New Disease Garners Communal Support

Three years ago, a rare disease was spawned that made its way into the medical field. Over 100 people gathered in San Diego to research the disease within a new foundation.

It’s caused by mutations in the DDX3X gene which results in a number of developmental disabilities and physical abnormalities in the brain. The majority of people diagnosed are female and are unable to walk or talk. There are about 120 cases in the world, but it’s suspected that the true number may be much higher. To learn more about this rare disease, click here.

Elliott Sherr, from UC San Francisco, has been researching this new disease since its inception, and is considered the leading authority on it. Now, parents and conference organizers are rallying together to raise funds in support of Sherr’s findings. The organization behind the fundraiser is DDX3X Foundation. His goal is to find a drug that will decrease the symptoms and bring upon regular brain activity.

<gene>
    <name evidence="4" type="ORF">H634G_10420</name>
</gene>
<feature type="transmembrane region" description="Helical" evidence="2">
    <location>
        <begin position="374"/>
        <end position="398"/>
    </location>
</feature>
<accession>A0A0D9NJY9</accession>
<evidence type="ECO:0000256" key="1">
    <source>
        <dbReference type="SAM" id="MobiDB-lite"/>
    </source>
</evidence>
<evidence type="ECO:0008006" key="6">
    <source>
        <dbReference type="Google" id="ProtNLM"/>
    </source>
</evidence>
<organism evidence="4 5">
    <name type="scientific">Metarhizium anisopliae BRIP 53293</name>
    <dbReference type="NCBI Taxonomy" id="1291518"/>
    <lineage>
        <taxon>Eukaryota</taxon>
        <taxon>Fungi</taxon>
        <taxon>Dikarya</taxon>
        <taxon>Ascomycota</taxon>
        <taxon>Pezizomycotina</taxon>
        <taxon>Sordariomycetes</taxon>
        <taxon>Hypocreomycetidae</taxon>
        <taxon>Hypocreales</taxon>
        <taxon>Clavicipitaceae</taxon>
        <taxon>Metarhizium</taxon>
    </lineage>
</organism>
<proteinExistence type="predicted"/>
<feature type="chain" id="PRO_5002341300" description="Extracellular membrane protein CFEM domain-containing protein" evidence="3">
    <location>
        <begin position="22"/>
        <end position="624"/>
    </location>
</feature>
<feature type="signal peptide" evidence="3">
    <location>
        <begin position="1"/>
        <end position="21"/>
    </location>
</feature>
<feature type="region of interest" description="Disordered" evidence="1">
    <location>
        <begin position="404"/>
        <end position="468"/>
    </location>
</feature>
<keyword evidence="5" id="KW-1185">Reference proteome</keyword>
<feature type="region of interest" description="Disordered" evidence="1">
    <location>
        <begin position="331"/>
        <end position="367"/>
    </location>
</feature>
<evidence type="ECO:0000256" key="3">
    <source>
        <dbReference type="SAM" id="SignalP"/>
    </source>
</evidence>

To accomplish that, his research team is building a mouse model that will act as a template for testing possible drugs. If everything works in their favor, a drug could be ready to present to drug companies by 2021.

3-year-old Lucy Marina, from Point Loma, was diagnosed with the disease in 2014. This spurred her father, Dewey, to get involved with the foundation and organize the San Diego meeting. They received the bad news of their daughter’s disease through exome sequencing. What this method does is analyze DNA codes and scope out defective production of protein that is required for regular neural development.

For years, Dewey and Tiffani, struggled to figure out what was wrong with their little Lucy. Even after global developmental delay and 3 strokes, no doctor could diagnose her with any known disease.

“Having a name for the disorder was very important for us to try to wrap our heads around what was really happening,” Marino said in an interview with the San Diego Union-Tribune. “Seeing families that have progressed through adolescence with their girls helped us get an idea of where we were and what we should expect.”

This brand new foundation aimed toward a brand new disease had to establish worldwide outreach from the ground up. Today, they are making their mark in the world. If you would like to learn more about the organization and how you can help, click here.


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